Married Couples Have Their Say at the Synod
On the fourth day of discussions, it emerged that Pope Francis appealed to the synod fathers to avoid a ‘hermeneutic of conspiracy.’
VATICAN CITY — Married couples became a focus of the fourth day of discussion at the Ordinary Synod of Bishops on the Family.
In addition, three synod fathers tackled questions about African and Middle East perspectives on the family, and it was revealed that Pope Francis had urged participants on Tuesday to avoid a “hermeneutic of conspiracy,” after details came to light of a letter sent to him by 13 cardinals and bishops at the beginning of the synod. They warned against manipulation of the proceedings by the synod secretariat.
But despite the Pope’s pleas to avoid suspicions, synod fathers continue to have serious concerns about the synod’s new methodology.
Married couples are participating as auditors at the synod, presenting their firsthand experiences as couples, parents or grandparents.
The Vatican released details about their interventions (talks) given on Monday and Tuesday. The first was given by Mexican couple Gertrudiz Clara Rubio de Galindo and Andres Salvador Galindo, both executive secretaries for Church commissions in Latin America.
Awareness of God’s Plan
Married for 45 years, with two children and four grandchildren, they said that despite economic hardship, they decided to “fight against the imbalance” and to “persevere with our marriage and the family we had started to raise, although we took this decision without a clear awareness of what the sacrament of marriage meant.”
Through an experience with the Encuentro Matrimonial Catolico, a Catholic marriage guidance group, they learned to” communicate, to forgive, but above all to understand God’s plan for us as a married couple and as a family. And we continue to fight for our relationship, but now with more awareness, in accordance with God’s plan.”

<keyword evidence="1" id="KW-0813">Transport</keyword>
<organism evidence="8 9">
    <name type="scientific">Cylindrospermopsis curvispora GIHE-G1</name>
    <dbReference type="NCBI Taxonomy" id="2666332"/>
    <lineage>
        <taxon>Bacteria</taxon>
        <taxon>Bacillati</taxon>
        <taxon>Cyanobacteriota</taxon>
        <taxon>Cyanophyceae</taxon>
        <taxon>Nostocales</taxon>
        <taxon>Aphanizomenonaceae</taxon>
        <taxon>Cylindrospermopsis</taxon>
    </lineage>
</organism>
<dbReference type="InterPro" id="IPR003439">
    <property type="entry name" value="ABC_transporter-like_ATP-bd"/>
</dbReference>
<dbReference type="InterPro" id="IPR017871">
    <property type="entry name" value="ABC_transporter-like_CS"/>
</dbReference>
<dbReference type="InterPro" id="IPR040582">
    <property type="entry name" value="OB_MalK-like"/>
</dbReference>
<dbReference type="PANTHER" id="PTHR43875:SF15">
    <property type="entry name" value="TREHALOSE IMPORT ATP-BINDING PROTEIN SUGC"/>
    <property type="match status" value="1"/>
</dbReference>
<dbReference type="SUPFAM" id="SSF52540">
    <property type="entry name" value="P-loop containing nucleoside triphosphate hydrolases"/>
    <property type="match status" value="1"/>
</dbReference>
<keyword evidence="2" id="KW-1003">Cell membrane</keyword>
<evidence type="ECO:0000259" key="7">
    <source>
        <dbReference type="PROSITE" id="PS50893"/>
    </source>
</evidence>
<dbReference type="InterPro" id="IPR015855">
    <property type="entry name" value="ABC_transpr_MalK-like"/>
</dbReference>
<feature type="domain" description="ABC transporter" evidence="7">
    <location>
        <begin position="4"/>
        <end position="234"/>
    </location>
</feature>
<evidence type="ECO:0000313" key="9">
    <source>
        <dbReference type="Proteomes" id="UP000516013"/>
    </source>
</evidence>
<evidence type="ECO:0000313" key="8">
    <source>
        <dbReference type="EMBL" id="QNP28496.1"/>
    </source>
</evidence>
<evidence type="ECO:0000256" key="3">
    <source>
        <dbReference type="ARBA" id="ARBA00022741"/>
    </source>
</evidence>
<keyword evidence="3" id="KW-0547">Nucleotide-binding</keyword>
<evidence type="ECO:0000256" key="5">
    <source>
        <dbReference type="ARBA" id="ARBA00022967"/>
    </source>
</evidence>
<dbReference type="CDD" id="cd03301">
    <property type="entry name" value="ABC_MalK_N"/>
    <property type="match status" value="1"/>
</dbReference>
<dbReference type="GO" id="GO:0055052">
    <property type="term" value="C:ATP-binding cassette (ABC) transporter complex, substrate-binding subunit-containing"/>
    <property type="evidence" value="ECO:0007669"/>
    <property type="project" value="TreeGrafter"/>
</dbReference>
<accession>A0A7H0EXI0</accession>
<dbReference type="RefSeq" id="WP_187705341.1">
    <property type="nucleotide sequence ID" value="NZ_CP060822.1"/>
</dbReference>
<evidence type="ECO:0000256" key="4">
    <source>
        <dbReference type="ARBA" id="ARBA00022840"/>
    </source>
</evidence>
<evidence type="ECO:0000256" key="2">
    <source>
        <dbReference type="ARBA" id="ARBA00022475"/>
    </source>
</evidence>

Rubio de Galindo concluded that the pastoral care of the family in the third millennium requires “pastors impassioned by God’s plan,” who accompany and form families so that they may discover and experience “their identity and mission”.
Meshack Jabulani and Buysile Patronella Nkosi of South Africa gave their testimony on Oct. 6. Married for 35 years, with five children and eight grandchildren, one of their sons-in-law and their daughter-in-law intend to convert to Catholicism.
They said their marriage has been possible “by letting the Word of God, Christ himself, be our compass.” They said they have faced “numerous challenges, of perhaps not seeing things the same way or hurting each other in one way or another, but our redemption has always been to try to be humble enough to say, ‘I am sorry.’”
They agreed with the Holy Father, that the words “pardon me, thank you and may I please” are indispensable in order to “live in peace and harmony in our family.”
“It is important to remember to say, ‘I love you’ to each other and to the children,” they said. “Pope Benedict XVI, in his encyclical Caritas in Veritate, emphasizes the importance of love as the principle of life in society, the place where a person learns the common good, since the family is the first place where a new person learns to love, to forgive, experiences forgiveness and learns to share.”